• What they have spent less time discussing are the tools that allowed Loughner to allegedly carry out the attack - the high powered weapon and ammunition that helped him do so much damage so quickly. Arizona has some of the laxest gun laws in the nation, laws that allowed Loughner to purchase and carry a Glock 19 9mm semi-automatic pistol - and high-capacity clips - despite the fact that he was barred from his community college campus because administrators saw him as a mentally-unstable security threat...The clip allegedly used by Loughner, which allows for 33 shots without reloading instead of about 10 in a normal clip, would have been illegal under the assault weapons ban that Congress let expire in 2004.
  • Further, some of these vendors of high-capacity magazines also boast executives who are board members of the NRA. Ronnie Barrett, the CEO of Tennessee-based Barrett Firearms Manufacturing, which makes a military-style rifle sold with high-capacity magazines, was elected to the NRA board in 2009. And Pete Brownell, who runs Iowa-based Brownells Inc., which also makes high-capacity magazines, joined the NRA board in 2010.
    The strong financial and corporate ties to the NRA underscore how the gun rights goliath has become increasingly intertwined with some of the nation’s leading accessory vendors that sell high-capacity magazines. All have big stakes in fighting a pending gun control measure in Washington.
  • Who does the National Rifle Association represent? In its direct-mail solicitations and public statements, the NRA presents itself as the uncompromising voice of the American gun owner. But new research reveals that since 2005 the NRA has received millions of dollars from the gun industry. The means by which the industry helps fund the NRA vary: from million-dollar industry grants to a program that rounds up gun store customers’ purchases to the nearest dollar with the difference going to the NRA—including a contribution from a soon-to-be mass shooter buying ammunition. Corporate contributors to the NRA come from every sector of the firearms industry, including: manufacturers of handguns, rifles, shotguns, assault weapons, and high-capacity ammunition magazines; gun distributors and dealers; and, vendors of ammunition and other shooting-related products. And they come from outside the firearms industry—including Xe, the new name for the now-infamous Blackwater Worldwide...
    The depth and breadth of gun industry financial support for the National Rifle Association makes clear that the self-proclaimed “America’s oldest civil rights organization” is, in fact, the gun industry’s most high-profile trade association. While the NRA works to portray itself as protecting the “freedoms” of its membership, it is, in fact protecting the gun industry’s freedom to manufacture virtually any gun or accessory it sees fit to produce....
    The mutually dependent nature of the National Rifle Association and the gun industry explains the NRA’s unwillingness to compromise on even the most limited controls over firearms or related products (such as restrictions on high-capacity ammunition magazines) and its support of legislation that clearly favors gunmakers over gun owners (such as legislation limiting the legal rights of gun owners killed or injured by defective firearms). The NRA claims that its positions are driven solely by a concern for the interests of gun owners, never mentioning its own financial stake in protecting the profits of its gun industry patrons.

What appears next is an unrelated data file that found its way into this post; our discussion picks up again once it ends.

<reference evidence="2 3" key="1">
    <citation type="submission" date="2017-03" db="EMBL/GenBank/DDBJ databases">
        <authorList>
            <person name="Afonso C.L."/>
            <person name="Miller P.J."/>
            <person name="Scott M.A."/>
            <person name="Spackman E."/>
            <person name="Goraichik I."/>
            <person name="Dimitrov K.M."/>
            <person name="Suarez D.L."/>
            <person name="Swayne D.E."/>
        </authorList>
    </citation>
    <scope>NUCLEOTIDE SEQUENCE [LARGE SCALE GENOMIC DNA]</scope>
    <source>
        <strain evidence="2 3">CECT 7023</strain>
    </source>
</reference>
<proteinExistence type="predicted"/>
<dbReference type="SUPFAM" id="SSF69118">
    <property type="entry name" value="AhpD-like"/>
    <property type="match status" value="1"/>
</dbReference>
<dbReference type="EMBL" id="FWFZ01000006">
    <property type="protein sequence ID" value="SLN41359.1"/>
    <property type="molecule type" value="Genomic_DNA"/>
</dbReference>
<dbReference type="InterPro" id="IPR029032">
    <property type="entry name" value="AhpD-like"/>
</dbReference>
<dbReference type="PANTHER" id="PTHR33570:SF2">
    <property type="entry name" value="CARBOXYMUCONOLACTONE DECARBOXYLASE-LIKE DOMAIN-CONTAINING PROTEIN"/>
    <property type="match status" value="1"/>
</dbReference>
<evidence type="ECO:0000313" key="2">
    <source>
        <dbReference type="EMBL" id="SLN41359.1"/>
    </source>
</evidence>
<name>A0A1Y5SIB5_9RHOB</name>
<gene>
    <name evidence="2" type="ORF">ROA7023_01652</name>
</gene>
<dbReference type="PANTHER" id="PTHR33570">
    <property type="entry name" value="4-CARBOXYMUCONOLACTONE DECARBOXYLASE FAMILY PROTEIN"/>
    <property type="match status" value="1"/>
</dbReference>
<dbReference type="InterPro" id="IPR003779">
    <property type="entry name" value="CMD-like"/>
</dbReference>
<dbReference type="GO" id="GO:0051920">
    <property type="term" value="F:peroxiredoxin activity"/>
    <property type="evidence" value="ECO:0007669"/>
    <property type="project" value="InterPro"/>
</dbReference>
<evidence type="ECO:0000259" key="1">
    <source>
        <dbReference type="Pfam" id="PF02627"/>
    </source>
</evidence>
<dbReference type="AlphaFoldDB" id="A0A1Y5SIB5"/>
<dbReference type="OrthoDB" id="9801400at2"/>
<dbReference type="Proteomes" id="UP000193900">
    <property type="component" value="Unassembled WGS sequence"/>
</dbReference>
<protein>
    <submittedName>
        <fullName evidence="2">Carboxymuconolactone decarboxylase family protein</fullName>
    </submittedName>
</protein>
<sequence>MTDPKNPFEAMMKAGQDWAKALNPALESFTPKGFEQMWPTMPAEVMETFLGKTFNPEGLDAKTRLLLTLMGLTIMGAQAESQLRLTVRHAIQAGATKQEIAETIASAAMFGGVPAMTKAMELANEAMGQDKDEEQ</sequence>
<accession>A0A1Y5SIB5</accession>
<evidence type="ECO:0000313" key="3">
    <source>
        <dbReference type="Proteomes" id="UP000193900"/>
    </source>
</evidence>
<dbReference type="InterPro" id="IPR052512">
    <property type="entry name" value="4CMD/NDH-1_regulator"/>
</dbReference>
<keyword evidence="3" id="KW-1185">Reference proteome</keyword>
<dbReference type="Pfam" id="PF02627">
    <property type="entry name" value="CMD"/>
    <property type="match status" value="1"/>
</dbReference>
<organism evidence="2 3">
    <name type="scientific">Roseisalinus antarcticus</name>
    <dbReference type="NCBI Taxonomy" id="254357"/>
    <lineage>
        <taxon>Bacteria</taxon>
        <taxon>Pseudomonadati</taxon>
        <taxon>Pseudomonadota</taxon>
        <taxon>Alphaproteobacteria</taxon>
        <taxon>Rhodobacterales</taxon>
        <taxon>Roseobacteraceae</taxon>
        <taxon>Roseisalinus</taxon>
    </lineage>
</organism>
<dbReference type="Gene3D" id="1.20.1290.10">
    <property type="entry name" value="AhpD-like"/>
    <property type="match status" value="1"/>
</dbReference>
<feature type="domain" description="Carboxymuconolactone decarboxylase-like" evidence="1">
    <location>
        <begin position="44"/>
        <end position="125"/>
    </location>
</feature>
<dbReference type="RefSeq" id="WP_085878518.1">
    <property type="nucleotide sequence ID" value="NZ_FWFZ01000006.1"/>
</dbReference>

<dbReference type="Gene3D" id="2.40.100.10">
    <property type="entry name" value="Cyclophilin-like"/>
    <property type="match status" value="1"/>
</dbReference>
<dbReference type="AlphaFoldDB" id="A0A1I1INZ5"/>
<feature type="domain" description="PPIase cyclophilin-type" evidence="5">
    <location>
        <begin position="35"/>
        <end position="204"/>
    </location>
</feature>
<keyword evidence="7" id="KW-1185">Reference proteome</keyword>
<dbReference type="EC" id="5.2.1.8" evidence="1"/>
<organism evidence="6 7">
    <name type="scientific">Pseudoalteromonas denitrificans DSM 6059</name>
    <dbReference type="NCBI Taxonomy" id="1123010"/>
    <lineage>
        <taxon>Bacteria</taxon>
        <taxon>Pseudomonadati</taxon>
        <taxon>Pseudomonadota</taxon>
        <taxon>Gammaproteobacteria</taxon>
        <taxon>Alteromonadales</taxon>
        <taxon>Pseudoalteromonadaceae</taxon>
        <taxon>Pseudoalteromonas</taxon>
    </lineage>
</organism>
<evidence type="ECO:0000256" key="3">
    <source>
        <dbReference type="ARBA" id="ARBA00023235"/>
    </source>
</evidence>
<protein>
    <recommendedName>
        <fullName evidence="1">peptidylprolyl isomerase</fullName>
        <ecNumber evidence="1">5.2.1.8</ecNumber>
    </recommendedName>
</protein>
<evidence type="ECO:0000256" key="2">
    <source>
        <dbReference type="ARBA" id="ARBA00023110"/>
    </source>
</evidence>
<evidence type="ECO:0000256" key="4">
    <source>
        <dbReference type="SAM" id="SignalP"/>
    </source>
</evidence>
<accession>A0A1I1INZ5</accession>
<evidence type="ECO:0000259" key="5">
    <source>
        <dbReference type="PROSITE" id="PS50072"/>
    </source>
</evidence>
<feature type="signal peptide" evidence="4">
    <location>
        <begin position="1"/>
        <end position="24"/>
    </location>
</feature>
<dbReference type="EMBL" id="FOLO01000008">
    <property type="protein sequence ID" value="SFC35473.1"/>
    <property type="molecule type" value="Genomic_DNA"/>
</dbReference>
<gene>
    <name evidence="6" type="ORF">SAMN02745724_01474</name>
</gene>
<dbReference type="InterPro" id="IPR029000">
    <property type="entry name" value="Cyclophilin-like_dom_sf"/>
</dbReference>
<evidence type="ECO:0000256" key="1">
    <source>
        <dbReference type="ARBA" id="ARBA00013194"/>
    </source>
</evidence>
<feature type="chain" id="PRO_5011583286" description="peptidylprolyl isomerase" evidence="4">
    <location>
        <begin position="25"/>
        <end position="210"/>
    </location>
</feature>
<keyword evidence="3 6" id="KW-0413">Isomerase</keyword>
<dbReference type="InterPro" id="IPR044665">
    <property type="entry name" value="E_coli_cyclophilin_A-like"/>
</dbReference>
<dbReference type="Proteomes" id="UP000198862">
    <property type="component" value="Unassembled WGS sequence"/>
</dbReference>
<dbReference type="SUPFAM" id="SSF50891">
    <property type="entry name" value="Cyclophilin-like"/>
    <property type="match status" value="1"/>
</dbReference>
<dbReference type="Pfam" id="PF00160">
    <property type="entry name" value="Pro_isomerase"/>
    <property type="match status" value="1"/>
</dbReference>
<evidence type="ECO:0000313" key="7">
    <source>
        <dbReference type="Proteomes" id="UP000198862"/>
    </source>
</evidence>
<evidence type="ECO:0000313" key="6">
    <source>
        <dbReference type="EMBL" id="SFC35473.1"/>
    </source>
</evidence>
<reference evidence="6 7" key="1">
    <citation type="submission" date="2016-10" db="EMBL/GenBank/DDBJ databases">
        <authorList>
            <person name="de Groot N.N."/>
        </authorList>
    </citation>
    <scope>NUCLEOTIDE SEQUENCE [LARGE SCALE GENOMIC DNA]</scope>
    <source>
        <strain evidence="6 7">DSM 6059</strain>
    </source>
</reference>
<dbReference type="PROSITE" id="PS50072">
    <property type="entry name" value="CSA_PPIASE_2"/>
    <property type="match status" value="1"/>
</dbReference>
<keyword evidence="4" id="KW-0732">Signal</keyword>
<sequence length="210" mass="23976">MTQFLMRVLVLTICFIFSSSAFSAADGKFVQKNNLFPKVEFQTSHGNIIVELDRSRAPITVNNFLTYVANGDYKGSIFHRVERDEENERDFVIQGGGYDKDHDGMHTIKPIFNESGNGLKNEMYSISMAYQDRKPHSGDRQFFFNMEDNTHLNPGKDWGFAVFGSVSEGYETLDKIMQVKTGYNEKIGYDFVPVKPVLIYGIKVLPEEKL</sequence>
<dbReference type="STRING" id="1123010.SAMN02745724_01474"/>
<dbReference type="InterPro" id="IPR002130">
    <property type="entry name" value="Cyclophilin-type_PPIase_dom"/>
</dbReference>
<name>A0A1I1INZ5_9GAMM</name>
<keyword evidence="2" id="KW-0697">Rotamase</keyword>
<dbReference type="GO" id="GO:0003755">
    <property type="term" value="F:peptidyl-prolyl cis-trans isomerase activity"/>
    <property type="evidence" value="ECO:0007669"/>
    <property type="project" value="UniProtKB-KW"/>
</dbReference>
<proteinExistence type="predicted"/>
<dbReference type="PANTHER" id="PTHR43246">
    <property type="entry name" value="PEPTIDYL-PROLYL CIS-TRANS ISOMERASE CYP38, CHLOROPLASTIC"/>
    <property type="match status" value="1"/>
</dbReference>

• Shot for shot, either a .45-caliber Colt 1911 or a .44 Smith & Wesson revolver will do more damage than a Glock nine-millimeter.
    Still, a Glock, or another large-capacity semiautomatic, can make a very bad situation even worse. During a mass shooting, such as the Luby’s massacre in 1991, a deft gunman can fire more rounds and reload more quickly with a modern pistol equipped with hefty magazines. When Seung-Hui Cho slaughtered thirty-two classmates and professors at Virginia Tech in April 2007, he used two pistols: a nine-millimeter Glock 19 and a smaller .22-caliber Walther. Considerable media attention focused on the fifteen-round compact Glock and the fact that it enabled Cho to unleash a greater volume of rounds in less time. Whether his choice of the Austrian brand raised the horrific body count remains a matter of speculation. It probably did.
    There is no question that Jared Lee Loughner created more carnage in January 2011 because he brought a newly purchased Glock19 to a political gathering in a shopping mall in suburban Tucson, Arizona. On a sunny Saturday morning, Loughner, a deranged twenty-two-year-old, opened fire at a constituent meet-and-greet hosted in front of a Safeway supermarket by his congresswoman, Gabrielle Giffords. In just minutes, the gunman sprayed thirty-three rounds, killing six people and wounding thirteen others, including Giffords, who suffered severe brain damage from a point-blank shot that passed through her head. Among the dead were a federal judge and a nine-year-old girl who served on her elementary school student council and wanted to shake hands with the vivacious politician. Loughner used a special oversized magazine, making it possible for him to do much more damage in a matter of minutes than he otherwise might have. He did not stop firing until he had to pause to reload and attendees at the event tackled him.